Hawaii volcano's sulfur dioxide emissions surge
PAHOA, Hawaii (AP) - Scientists say sulfur dioxide emissions from Hawaii's Kilauea volcano have more than doubled since the current eruption began.
The increase could boost volcanic smog known as vog, but trade winds are currently carrying most of the gas offshore.
U.S. Geological Survey scientist Wendy Stovall says the volcano is belching 15,000 tons of sulfur dioxide each day from ground vents that have formed since May 3.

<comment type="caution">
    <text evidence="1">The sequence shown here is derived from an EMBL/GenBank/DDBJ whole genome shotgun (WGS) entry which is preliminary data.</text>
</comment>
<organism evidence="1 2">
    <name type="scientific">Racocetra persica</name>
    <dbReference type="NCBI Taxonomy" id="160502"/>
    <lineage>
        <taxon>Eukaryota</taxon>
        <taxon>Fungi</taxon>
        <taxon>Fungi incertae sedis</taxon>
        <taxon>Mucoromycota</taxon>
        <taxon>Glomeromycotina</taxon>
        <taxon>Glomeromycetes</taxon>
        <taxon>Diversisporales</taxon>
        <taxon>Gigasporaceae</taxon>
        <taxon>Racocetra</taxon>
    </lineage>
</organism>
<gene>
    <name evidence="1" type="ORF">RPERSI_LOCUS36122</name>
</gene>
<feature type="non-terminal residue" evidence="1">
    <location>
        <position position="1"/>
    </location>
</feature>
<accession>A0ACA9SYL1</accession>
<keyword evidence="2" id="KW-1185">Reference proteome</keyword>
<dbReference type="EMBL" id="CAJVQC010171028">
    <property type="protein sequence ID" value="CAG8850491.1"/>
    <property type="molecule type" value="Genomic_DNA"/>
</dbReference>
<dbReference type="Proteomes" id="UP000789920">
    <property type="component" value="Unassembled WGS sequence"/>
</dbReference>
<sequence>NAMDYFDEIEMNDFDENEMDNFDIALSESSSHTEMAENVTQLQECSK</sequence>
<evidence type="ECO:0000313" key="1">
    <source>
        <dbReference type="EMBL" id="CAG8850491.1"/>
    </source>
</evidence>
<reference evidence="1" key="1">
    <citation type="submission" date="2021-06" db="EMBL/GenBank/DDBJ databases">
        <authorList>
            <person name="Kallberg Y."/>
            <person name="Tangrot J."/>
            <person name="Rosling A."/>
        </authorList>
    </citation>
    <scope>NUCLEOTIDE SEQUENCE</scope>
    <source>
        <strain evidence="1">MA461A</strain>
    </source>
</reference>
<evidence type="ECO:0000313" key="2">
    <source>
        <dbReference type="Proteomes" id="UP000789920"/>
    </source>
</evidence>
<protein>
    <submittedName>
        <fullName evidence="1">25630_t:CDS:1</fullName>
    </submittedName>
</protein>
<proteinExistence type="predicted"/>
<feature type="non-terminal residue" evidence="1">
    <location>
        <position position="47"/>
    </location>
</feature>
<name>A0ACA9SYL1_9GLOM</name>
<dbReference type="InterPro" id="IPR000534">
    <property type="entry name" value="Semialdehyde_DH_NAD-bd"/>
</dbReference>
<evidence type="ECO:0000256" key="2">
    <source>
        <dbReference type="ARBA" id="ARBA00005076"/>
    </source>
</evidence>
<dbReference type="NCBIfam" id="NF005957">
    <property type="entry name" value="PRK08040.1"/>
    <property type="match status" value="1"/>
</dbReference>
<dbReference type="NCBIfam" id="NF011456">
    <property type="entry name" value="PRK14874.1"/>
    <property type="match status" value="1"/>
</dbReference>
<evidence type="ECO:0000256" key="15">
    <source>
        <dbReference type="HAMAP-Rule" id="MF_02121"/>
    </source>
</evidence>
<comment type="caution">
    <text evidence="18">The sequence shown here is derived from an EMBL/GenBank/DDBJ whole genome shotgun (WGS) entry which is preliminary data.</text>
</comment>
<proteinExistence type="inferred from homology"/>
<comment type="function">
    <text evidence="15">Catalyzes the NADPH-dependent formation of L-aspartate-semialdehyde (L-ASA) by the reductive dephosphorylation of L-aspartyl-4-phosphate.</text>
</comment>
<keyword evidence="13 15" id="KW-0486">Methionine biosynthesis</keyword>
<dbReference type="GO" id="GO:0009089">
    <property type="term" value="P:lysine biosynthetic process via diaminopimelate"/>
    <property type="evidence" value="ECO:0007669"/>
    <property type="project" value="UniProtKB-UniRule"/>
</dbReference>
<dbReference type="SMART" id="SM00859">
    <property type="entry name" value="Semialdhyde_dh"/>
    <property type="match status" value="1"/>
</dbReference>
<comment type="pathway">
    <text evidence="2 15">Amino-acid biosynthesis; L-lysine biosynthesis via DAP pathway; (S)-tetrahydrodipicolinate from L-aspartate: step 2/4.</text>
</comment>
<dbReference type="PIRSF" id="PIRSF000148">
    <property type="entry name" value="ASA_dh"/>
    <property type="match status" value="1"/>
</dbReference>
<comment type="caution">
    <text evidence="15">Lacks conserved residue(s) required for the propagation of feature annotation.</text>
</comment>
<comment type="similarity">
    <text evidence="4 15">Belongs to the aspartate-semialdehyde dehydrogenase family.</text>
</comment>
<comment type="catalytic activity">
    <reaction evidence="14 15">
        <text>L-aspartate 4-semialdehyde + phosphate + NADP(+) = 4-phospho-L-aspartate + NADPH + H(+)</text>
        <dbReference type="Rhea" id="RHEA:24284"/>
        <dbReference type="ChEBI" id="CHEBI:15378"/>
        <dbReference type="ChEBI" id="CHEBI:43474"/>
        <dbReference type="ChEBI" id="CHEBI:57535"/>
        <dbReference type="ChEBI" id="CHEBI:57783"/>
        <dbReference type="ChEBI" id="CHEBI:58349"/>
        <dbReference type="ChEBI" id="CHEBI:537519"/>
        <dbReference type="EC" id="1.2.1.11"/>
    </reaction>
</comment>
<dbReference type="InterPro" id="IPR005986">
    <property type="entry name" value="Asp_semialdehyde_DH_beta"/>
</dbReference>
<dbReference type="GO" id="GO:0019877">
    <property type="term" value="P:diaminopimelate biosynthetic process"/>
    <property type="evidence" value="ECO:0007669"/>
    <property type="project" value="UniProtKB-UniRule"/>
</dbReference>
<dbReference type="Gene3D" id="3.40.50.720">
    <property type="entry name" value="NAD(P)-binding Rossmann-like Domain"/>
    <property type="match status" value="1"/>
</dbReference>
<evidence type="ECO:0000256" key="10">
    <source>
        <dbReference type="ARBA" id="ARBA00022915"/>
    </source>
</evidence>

She says volumes of the gas spiked when the vents began gushing more lava and rivers of molten rock started streaming toward the ocean over the weekend.
Before the Leilani Estates eruption, the volcano's summit had been releasing an average of 3,000 to 6,000 tons of sulfur dioxide each day.
Another crater had been releasing 200 to 300 tons per day but is no longer emitting sulfur dioxide.
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